Bruce Thomas, James Foster

20 years of ground deformation patterns along Koa’e fault zone on Kīlauea volcano

Extreme long-term extensions are experienced along the Koa’e fault zone, a structural linkbetween the East Rift zone and the Southwest Rift Zone on Kīlauea volcano. Both tectonic motions of the south flank of the volcano, as well as magma storage and transport at the summit and along the rift zones create stresses and ground motion patterns across this fault zone. To assess the role of Koa’e structure in these processes, and its contribution to hazard potential, this study investigates 20 years of survey GNSS data along a benchmark line running from south of Kīlauea’s caldera through the Koa’e fault zone. This survey was realized by BruceThomas with the help of James Foster and Jon Avery (University of Hawai’i) in 2017, late 2021 and late 2022 (Figure 1). We would also like to acknowledge the contribution during this project of Andi Ellis and David Phillips from the Hawaiian Volcano Observatory, as well as the help given by the Hawai’i Volcanoes National Park.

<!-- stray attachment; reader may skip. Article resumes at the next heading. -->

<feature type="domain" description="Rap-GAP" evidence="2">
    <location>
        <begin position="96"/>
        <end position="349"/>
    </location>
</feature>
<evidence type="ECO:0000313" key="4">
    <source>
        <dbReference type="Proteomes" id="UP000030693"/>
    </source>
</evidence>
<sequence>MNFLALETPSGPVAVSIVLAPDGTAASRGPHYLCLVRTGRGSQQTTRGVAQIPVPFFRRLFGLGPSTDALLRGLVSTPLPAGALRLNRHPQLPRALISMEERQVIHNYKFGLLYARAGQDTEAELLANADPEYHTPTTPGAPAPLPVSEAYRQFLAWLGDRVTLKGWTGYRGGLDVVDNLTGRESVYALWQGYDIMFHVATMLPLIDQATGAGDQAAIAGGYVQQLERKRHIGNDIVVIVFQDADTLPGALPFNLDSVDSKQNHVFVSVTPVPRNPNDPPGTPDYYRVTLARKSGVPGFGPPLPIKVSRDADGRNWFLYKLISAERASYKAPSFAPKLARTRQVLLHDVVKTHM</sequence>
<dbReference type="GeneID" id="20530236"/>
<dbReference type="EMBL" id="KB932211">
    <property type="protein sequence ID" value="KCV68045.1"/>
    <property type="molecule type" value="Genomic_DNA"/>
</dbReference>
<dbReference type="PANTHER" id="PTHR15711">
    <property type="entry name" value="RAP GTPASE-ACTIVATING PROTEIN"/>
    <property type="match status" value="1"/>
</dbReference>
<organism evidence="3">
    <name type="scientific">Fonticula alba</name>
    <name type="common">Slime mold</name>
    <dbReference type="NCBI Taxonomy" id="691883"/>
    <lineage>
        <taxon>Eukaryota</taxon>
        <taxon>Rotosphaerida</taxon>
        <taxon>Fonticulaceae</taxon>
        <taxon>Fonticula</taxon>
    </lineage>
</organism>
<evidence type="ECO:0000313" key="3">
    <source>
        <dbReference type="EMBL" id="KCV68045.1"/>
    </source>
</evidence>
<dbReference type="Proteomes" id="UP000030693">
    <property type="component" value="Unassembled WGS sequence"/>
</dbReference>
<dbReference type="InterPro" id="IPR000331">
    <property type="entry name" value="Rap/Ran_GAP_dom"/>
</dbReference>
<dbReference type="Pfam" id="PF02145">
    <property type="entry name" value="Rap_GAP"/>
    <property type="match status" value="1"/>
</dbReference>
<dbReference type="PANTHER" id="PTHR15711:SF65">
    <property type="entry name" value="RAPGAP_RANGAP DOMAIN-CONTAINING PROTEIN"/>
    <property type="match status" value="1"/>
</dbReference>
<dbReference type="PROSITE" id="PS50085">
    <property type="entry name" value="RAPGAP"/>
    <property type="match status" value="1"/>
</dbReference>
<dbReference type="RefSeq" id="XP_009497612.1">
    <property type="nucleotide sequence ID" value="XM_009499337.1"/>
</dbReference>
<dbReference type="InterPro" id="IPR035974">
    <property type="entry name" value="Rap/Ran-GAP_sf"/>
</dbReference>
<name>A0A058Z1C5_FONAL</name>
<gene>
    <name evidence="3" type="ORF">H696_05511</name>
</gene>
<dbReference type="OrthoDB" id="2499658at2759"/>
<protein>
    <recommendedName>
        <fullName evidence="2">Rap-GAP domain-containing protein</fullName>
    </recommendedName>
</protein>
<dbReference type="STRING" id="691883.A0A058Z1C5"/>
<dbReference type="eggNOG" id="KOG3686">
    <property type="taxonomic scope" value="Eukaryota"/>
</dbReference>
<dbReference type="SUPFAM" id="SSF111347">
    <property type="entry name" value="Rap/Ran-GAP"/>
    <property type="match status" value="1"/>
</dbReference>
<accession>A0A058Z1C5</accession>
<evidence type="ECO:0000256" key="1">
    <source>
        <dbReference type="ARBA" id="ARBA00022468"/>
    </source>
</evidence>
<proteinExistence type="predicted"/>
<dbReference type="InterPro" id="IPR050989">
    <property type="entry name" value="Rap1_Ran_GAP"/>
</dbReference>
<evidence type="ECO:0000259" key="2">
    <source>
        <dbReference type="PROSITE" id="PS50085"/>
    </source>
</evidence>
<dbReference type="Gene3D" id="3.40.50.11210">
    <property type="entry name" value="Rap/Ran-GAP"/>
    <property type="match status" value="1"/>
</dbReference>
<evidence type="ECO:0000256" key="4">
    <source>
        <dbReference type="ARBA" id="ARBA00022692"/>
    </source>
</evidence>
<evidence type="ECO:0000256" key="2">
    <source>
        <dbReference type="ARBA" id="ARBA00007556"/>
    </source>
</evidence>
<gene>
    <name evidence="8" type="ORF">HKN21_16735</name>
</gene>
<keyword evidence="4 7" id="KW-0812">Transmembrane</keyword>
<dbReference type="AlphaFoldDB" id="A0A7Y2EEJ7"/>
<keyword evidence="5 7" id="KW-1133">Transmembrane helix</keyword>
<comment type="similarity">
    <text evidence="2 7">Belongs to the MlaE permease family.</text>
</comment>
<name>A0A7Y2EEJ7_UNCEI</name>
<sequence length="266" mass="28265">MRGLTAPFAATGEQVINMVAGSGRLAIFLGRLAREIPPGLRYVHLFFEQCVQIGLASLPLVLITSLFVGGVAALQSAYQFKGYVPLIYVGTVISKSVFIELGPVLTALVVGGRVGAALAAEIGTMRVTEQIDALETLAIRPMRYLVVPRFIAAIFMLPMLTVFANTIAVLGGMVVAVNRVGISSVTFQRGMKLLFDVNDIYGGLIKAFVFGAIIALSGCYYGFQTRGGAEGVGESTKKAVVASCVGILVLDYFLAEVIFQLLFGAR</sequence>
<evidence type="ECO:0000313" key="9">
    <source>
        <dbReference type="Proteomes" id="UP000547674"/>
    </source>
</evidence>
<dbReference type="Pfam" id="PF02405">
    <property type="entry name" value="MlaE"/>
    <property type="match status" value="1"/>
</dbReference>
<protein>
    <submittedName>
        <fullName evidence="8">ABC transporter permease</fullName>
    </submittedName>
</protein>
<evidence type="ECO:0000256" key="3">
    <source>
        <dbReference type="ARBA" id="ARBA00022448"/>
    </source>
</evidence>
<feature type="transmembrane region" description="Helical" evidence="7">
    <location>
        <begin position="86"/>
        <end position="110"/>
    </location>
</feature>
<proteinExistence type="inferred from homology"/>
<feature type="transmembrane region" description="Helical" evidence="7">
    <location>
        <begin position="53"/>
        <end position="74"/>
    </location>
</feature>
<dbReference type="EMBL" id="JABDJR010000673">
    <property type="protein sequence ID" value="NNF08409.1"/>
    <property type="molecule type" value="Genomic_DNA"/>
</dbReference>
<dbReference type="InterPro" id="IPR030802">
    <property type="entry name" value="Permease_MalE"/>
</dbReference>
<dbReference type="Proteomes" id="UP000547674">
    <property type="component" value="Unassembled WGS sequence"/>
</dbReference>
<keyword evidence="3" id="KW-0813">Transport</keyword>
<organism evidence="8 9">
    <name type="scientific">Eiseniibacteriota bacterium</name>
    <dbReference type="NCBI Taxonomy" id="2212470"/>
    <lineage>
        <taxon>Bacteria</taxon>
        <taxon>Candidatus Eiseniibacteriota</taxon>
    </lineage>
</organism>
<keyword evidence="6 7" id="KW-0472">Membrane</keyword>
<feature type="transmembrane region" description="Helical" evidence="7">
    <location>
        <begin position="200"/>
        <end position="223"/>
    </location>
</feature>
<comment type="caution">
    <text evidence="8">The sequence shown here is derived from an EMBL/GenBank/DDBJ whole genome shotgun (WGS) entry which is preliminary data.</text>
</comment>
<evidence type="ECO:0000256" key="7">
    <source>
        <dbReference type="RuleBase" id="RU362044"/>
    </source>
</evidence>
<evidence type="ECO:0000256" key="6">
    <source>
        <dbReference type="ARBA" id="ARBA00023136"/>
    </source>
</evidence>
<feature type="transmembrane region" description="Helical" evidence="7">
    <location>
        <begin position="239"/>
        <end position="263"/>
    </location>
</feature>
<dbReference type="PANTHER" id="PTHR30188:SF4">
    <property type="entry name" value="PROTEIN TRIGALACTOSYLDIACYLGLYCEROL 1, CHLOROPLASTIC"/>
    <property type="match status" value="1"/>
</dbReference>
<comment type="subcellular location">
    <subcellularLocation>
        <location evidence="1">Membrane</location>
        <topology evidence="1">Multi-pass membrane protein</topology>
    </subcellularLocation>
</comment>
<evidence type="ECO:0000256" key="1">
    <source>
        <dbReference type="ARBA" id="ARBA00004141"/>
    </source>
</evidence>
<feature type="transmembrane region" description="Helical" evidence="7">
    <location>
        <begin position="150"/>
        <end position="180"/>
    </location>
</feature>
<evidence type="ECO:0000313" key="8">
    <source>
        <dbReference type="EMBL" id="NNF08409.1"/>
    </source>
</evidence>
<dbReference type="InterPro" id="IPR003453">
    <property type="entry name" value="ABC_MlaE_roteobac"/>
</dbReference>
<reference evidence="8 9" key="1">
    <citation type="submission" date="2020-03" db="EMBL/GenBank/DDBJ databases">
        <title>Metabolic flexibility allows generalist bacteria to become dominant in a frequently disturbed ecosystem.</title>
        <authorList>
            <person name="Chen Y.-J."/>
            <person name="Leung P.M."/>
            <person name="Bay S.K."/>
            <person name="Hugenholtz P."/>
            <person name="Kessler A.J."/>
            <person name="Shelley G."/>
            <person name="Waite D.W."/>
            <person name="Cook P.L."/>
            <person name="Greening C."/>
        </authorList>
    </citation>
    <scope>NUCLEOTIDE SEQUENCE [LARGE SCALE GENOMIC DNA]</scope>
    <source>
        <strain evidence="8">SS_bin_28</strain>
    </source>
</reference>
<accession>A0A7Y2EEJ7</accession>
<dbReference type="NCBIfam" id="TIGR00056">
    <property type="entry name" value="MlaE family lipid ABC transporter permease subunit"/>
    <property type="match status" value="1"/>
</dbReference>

Fieldwork in progress on Kīlauea volcano.

First results of the deformation data capture trends of inflation/deflation from the summit magma chambers during eruptive events, as well as transient local signals from both tectonic and magmatic processes, highlighting the complexity of the volcanotectonic processes active in and around the Koa’e fault zone. Mapping the cumulative displacement over the last 20 years captures the response to the constant southeast seaward slip of the south flank which results in earthquake swarms, open fractures, intrusion of magma through shallow paths and the possible risk of eruptive fissures. This dataset is being used to guide numerical models of the kinematic deformation of this area.

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